When your nickname is ‘The Professor,’ it’s only fitting you’d continue producing quality work in the late stages of your career.
Igor Larionov, a cerebral skater if ever there was one, served the Detroit Red Wings well for several seasons, two of which came after his 40th birthday.
That fact is likely at the forefront of Wings GM Ken Holland’s mind as he makes a pitch to sign Mike Modano two months after the veteran center entered his fourth decade.
At this point in his career, Modano is to NHL teams what spandex is to fashion; definitely not for everybody, but a fantastic fit for a select few.
Put the Red Wings on that list.
Modano would slide into the Wings’ No. 3 center hole, where he would be expected to play an efficient two-way game while churning out modest offensive totals.
How does 43 points sound? That’s exactly what Larionov contributed to Detroit in each of the 2001-02 and 2002-03 seasons while averaging about 14 minutes per game over that span.
(And if Modano played a full season in red, mark him down for 50 points, easy.)
Larionov had actually left Detroit for Florida via free agency in the summer of 2000, but Holland reacquired him just six months later, 25 days after the Hall of Famer’s internal odometer hit 40.
Larionov, of course, was playing behind Steve Yzerman and Sergei Fedorov, setting up an incredibly similar scenario to having Pavel Datsyuk and Henrik Zetterberg – or Datsyuk and Valtteri Filppula, depending on how the lines shake out – star in the first two center slots ahead of Modano.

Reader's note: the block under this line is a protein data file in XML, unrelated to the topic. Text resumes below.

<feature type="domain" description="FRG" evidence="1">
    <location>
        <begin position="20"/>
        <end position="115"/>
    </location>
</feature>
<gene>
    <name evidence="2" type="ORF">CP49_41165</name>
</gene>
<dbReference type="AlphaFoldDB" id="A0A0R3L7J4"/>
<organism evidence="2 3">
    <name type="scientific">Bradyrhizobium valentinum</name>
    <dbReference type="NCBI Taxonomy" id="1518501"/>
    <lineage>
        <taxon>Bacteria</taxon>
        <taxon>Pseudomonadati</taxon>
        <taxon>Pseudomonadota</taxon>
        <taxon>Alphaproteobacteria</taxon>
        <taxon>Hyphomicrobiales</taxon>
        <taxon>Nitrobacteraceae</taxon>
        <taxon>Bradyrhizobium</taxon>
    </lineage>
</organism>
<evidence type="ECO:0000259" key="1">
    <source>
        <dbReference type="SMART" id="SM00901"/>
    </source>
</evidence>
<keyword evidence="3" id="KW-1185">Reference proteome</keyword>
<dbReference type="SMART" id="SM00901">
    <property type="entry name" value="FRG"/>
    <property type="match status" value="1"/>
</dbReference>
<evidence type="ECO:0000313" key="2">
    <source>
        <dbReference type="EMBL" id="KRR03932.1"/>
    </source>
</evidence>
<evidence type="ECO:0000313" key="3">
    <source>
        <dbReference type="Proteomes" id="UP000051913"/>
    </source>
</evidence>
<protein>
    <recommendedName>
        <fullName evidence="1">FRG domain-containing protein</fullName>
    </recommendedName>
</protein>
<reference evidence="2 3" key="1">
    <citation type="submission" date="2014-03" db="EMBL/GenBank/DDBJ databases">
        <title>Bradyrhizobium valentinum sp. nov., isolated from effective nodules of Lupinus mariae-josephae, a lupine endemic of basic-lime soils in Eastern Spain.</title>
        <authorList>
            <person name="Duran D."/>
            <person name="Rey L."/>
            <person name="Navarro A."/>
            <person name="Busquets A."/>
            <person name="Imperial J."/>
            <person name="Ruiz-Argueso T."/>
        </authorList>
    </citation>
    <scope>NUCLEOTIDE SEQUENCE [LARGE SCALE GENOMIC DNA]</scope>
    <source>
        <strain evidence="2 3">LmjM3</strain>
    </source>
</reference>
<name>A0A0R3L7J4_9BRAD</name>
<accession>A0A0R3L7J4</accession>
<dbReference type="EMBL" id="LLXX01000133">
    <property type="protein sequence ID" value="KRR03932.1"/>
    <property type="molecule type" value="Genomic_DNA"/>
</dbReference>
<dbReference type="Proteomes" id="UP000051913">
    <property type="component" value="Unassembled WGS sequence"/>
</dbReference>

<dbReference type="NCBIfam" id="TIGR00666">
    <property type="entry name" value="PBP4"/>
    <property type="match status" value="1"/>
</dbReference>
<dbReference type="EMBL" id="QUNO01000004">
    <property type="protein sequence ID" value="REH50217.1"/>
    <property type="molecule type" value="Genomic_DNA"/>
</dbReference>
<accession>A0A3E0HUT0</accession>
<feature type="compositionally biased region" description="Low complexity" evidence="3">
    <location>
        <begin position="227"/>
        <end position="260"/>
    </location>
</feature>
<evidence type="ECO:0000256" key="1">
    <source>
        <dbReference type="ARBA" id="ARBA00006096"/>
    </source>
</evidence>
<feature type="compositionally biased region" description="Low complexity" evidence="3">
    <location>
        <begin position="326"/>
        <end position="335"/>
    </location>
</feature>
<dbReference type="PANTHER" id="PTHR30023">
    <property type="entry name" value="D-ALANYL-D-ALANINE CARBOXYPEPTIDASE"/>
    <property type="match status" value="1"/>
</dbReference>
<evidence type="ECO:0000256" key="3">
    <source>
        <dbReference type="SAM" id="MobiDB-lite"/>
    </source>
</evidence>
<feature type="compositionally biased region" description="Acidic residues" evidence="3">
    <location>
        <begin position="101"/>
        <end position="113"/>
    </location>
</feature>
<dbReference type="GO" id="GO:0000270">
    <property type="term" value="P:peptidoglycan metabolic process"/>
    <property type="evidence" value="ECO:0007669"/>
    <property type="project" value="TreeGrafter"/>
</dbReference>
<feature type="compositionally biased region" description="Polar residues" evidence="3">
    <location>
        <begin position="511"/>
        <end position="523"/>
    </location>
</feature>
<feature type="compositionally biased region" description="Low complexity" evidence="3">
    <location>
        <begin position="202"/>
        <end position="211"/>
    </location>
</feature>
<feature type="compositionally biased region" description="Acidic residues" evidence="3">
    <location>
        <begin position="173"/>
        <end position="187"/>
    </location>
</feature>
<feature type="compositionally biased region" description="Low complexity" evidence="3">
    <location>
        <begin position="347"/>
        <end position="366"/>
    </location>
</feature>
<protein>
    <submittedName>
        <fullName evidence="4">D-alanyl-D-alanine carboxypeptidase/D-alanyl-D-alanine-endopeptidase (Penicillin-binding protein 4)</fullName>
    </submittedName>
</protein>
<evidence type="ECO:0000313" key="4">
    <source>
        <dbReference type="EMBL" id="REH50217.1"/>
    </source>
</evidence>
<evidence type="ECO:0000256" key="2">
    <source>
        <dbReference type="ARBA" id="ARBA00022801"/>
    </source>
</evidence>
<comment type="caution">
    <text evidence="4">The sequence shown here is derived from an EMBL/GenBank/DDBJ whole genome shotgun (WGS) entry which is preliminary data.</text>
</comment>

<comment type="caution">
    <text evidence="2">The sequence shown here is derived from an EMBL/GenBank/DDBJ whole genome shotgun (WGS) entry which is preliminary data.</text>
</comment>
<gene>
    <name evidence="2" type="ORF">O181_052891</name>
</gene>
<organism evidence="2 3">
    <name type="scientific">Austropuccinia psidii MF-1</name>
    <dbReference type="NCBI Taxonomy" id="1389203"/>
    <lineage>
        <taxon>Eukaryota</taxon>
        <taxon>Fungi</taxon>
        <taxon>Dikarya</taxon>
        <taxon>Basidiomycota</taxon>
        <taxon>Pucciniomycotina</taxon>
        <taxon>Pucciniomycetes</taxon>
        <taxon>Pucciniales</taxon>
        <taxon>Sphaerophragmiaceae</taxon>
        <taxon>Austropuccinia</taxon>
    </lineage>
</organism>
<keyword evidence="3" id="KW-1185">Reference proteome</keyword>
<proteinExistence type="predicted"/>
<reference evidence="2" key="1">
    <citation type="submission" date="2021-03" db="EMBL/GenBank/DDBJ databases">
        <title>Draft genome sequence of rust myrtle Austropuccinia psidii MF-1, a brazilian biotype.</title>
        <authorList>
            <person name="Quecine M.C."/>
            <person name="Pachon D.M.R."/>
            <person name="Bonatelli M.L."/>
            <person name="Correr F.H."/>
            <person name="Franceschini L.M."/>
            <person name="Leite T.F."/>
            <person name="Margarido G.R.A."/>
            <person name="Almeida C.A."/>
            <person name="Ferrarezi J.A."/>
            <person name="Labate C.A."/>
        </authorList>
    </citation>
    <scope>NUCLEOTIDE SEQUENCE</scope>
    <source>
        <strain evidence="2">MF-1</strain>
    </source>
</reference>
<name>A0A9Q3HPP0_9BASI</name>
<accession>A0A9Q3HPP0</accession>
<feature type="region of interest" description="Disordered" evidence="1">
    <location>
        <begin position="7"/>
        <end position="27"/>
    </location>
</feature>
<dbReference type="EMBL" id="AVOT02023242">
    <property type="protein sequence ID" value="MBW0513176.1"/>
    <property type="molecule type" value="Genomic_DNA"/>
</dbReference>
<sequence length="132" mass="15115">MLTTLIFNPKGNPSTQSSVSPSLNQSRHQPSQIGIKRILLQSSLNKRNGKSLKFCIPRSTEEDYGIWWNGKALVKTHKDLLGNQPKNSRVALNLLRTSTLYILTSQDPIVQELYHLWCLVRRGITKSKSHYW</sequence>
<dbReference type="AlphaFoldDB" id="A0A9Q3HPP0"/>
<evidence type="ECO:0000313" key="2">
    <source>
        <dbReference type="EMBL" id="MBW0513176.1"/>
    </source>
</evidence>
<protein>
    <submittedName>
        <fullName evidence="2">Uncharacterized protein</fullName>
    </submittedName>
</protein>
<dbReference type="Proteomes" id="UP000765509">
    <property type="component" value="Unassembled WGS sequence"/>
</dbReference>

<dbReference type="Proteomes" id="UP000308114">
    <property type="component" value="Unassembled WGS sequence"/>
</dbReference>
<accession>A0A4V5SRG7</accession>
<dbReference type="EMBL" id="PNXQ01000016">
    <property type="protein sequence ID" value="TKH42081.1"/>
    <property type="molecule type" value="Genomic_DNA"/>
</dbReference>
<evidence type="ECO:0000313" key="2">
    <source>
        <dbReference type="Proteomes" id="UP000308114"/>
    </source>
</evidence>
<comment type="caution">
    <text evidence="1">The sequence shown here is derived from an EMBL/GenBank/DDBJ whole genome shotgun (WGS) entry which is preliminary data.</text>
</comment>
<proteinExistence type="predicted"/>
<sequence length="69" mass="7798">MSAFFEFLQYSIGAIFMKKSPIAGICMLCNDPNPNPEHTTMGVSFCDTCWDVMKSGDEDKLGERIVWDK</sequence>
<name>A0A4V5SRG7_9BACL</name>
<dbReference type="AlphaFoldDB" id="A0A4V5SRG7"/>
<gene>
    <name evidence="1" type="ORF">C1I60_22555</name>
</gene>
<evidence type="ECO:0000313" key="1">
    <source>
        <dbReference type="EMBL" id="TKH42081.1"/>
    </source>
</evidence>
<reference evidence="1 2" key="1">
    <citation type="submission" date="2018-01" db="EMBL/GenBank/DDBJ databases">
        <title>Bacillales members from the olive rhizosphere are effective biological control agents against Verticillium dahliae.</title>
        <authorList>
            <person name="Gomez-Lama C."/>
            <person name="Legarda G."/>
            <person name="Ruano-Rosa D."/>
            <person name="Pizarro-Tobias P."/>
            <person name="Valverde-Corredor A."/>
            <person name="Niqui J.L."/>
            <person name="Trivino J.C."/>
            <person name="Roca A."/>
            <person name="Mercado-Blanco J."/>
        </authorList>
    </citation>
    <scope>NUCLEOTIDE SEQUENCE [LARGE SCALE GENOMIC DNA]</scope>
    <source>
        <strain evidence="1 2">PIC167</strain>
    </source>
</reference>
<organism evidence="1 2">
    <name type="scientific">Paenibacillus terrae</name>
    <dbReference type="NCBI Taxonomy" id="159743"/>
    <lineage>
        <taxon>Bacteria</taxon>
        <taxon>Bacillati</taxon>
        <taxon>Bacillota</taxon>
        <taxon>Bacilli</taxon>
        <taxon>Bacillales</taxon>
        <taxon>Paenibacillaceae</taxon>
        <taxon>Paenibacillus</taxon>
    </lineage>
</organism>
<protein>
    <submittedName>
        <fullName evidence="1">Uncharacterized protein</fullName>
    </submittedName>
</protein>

The wonderful thing about having a veteran player with the savvy of Larionov or Modano around is, not only can you bank on the steady play, but you’ve got a prime candidate in the lower ranks to raise his game when it matters most.
Larionov, at 41, was terrific for the Red Wings in the 2002 playoffs, notching five goals and 11 points in 18 games as the Red Wings beat the Carolina Hurricanes in five games for the Cup. The series was tied 1-1 when Larionov scored an absolutely critical and beautiful triple-overtime winner in Game 3 that set the Wings on their way. It was his second goal of the contest and he added another in a Game 4 triumph.
That’s the kind of big-moment contribution Modano could provide; especially in a situation where he’s not being completely counted on to do so.
Want proof Modano can still play? When Brian Burke was beginning to assemble the American team that ultimately came within one goal of gold at the Vancouver Olympics, he invited Modano to Team USA’s summer evaluation camp, while passing on every other member of the stars and stripes’ golden generation.
Said Burke last summer: “Mike’s production has fallen off, but his usefulness as a player has not. It’s just that his role has changed and he’s accepted that.”
Modano ultimately didn’t make the cut, perhaps partially due to an early-season rib injury, which combined with a late-season appendectomy to limit him to 59 games in 2009-10. He still managed 14 goals and 30 points for the Dallas Stars, the only organization he’s known since being drafted first overall in 1988.
Modano would also represent a rare chance for Hockeytown to promote a Michigan boy in the program, something that can’t hurt when trying to sell tickets in an economically depressed city.
Throw in the fact Modano can still skate like the wind and more and more the Motor City feels like a perfect fit…as long as Mr. Michigan can find a digit he likes as much as Mr. Hockey’s No. 9.
Ryan Dixon is a writer and copy editor for The Hockey News magazine, the co-author of the book Hockey’s Young Guns and a regular contributor to THN.com. His blog appears Thursdays and his column, Top Shelf, appears Wednesdays.
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